Nearly a thousand people gathered in front of the Capitol on Wednesday to remember the terrorist attacks on American soil. The weather was perfect, the sky cyan, the trees and grass green as life itself. Some wore red, white and blue while others wore uniforms of green, blue and tan.
The several rows of metal chairs were lined up like soldiers as people waited in the warm sun for the ceremony to begin.
Joe Hart of News Channel 2 announced the ceremony's beginning as the bells of from the Paul Laxalt Building began to toll at 1 p.m. As the firefighters marched up to the flagpoles to lower the U.S. and Nevada flags, the chimes could be heard faintly in the background. I think they were playing "My Country 'Tis of Thee," but I'm not sure. I remember standing at attention beside the Capitol steps, tearing up as I watched the flags lower and then turning toward the McQueen High School Band as they struck up the National Anthem.
Three holy people spoke, representing the Jewish, Muslim and Christian faiths.
Rabbi Myra Soifer told the story of a little boy who managed to quickly repair a map torn up by his teacher as a lesson.
"Where there were only pieces of the map, the boy now offered it up as intact and the teacher asked him how he managed to put the map together so quickly," she related. "The boy answered that there was a picture of a person on the back of the map. I repaired that one person and the rest of the world was healed."
Linda Miller, who works at the state Department of Motor Vehicles, said the people she works with began decorating the building a week in advance of the Sept. 11 anniversary.
On Wednesday, Linda said workers from the title production/research department dressed in costume.
"We had an Uncle Sam, Statue of Liberty, Paul Revere, and a Liberty Bell," she wrote. I got a group picture of them. Unfortunately it wasn't until later in the day that I saw a Betsy Ross."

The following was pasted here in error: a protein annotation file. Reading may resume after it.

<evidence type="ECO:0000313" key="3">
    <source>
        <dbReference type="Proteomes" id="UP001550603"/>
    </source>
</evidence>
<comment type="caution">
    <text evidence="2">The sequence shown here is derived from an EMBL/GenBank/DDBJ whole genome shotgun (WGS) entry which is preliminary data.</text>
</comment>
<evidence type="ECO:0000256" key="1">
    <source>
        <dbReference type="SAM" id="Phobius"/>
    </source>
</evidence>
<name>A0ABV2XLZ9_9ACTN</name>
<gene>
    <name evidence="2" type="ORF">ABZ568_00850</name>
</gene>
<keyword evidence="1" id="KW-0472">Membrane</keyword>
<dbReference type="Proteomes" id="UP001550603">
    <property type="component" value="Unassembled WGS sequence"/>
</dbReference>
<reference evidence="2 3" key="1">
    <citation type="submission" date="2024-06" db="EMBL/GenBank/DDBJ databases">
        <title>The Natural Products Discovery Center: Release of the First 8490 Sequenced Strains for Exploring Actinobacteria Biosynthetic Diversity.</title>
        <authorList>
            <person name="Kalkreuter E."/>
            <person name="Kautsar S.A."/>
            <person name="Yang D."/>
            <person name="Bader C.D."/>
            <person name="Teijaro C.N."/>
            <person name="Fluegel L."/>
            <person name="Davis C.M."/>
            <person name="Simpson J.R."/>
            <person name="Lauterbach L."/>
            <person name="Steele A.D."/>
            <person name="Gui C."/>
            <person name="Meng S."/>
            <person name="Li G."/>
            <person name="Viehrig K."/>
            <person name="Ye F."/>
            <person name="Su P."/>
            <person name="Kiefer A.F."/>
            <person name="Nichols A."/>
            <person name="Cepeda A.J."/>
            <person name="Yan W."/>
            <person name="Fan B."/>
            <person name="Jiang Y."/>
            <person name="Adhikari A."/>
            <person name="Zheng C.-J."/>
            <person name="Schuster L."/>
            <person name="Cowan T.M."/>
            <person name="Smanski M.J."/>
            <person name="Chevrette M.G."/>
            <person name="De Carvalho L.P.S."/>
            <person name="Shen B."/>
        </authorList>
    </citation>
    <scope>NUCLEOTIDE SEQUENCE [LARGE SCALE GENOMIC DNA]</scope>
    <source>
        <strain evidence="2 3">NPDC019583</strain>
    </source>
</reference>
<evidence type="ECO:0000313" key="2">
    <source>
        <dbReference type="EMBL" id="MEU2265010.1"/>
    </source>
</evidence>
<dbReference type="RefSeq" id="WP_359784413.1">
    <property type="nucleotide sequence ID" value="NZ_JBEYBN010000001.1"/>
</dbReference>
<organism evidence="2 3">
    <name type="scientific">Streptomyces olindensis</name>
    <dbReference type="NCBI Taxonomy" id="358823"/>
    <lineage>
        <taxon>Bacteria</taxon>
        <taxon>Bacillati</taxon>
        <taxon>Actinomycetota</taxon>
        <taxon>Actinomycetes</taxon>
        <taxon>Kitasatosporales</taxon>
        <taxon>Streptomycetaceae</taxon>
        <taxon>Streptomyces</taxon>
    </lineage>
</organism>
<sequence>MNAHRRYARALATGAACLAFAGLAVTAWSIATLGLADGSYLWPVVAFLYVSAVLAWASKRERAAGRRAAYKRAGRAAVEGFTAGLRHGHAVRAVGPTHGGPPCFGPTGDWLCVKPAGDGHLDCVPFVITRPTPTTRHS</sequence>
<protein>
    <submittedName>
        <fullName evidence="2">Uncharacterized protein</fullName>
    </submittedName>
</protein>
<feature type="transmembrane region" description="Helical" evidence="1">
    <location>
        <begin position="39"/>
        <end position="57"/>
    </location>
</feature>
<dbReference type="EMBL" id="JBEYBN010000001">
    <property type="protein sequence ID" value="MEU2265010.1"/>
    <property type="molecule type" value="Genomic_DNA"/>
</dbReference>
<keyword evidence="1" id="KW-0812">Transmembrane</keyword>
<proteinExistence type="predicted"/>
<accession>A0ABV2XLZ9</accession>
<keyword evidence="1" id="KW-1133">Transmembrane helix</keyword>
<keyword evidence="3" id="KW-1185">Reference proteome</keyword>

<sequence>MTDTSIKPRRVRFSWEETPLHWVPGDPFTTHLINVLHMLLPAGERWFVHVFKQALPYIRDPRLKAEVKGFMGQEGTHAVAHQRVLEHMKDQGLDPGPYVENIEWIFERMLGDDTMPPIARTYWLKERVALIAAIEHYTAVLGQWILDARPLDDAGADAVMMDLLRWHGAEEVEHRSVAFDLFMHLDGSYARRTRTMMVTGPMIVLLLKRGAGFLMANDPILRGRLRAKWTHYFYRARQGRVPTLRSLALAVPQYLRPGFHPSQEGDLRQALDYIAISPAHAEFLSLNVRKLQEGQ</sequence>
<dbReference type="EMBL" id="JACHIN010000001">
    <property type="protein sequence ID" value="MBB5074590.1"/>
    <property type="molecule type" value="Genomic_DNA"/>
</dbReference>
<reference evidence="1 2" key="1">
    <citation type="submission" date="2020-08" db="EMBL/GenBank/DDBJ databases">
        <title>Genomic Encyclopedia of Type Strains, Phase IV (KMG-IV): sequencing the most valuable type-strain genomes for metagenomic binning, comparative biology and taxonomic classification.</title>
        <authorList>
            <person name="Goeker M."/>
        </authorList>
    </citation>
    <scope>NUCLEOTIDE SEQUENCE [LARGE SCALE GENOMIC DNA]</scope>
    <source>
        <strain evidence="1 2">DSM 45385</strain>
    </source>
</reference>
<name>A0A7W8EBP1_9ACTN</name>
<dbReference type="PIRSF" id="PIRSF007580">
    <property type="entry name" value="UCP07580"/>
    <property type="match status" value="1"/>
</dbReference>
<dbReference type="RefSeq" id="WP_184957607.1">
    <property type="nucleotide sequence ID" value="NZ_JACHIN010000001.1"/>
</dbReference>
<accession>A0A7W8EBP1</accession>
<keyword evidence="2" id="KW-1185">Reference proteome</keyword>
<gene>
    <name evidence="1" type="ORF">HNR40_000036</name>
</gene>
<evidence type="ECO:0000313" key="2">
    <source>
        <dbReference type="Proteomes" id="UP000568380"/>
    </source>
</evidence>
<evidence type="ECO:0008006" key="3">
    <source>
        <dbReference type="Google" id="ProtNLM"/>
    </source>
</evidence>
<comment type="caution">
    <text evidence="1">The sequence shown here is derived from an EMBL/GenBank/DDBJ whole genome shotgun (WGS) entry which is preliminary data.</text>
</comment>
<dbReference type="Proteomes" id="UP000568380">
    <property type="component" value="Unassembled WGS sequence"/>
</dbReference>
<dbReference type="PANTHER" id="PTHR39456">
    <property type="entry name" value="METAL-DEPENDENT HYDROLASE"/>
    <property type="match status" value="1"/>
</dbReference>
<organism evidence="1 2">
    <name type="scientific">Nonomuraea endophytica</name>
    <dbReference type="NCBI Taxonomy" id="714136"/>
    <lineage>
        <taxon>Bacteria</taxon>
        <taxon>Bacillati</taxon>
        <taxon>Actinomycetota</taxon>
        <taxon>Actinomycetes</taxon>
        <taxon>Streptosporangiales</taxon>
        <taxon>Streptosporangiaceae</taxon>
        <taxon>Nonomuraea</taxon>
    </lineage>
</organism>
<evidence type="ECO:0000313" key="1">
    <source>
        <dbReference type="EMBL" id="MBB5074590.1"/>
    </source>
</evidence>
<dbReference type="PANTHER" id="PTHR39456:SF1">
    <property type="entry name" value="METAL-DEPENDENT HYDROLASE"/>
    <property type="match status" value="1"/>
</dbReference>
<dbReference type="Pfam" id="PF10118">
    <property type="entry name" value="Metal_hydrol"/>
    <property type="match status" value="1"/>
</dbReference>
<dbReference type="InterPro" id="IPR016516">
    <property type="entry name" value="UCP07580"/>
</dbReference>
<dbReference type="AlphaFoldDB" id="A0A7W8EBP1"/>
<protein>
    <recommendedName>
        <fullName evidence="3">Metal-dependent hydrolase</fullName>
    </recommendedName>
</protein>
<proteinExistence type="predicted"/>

When Mary Ellis "Mel" Borglum Vhay died on Wednesday, we lost an important link to the past. Mel's father was Gutzon Borglum, the sculptor who designed and oversaw the carving of Mount Rushmore.
She was born in 1916 in Atlanta, Ga., where her father was working on a grand sculpture of Robert E. Lee at Stone Mountain. After a falling out with the southerners in 1925, Gutzon took his family on the road for two years before he began work on the now famous sculpture of Washington, Jefferson, Adams and Lincoln.
As a teenager she helped her father with what would become his life's work and her brother Lincoln finished the massive art work after their father's death in 1941.
Mel married David Vhay of Santa Barbara and moved to Reno, where they met the Hollisters and were founding members of the fabled Sapsuckers hunting parties.
Mel lived very near my wife Jenn's aunt Jean Marshal in Reno. Her son is David "Tink" Vhay, an architect and the owner of the Deer Run Ranch Bed & Breakfast in Washoe Valley. She was 86.
Services for Mel are 10 a.m. Monday at the Carmelite Monastery, 1950 Lafond Drive in Reno. Donations may be made to Carmel of Reno or Planned Parenthood.
In happier news, Aaron Blanchard married his high school sweetheart, Sarah Beth Walker last weekend at the family home in Genoa.
I remember when Aaron and Sarah were dating 10 years ago. She drove a yellow Volkswagen and gave Aaron a dog named Rollie. Rollie was a sweet Lab mix Jennifer and I shared with Aaron, because she would squeeze through our cat door when she got lonely.
At least 100 people crowded into the Blanchard's back yard to watch the couple marry. They plan to continue going to college in Oregon.
Former Appeal business writer Jim Scripps tied the knot last night, marrying his love of many years, Rachel Bridges.
The couple was wed in the First United Methodist Church in Reno. Jim is presently editor of the Sierra Sun in Truckee.
I got a chuckle out of the item in Friday's paper about Barbara Scott suing Democratic candidate for governor Joe Neal because he allegedly called her a "bimbo" in an Aug. 24 news story. As it turns out, Sen. Neal didn't call Scott a bimbo in the story written by Regina Purcell that appeared in The Record-Courier. The text of the story appears on the R-C's Web page and it appears Scott is referring to herself as a "bimbo." Neal just says he read that she was a topless dancer. Scott is suing Neal for $40,000 in damages, saying she was affected mentally. There is no word whether Scott, who received 21 percent of the vote is planning on suing None of These Candidates, which defeated her by 3 percent.
Kurt Hildebrand is former managing editor of the Nevada Appeal. Reach him at Kurt@tahoe.com or phone 882-2111, ext. 402.
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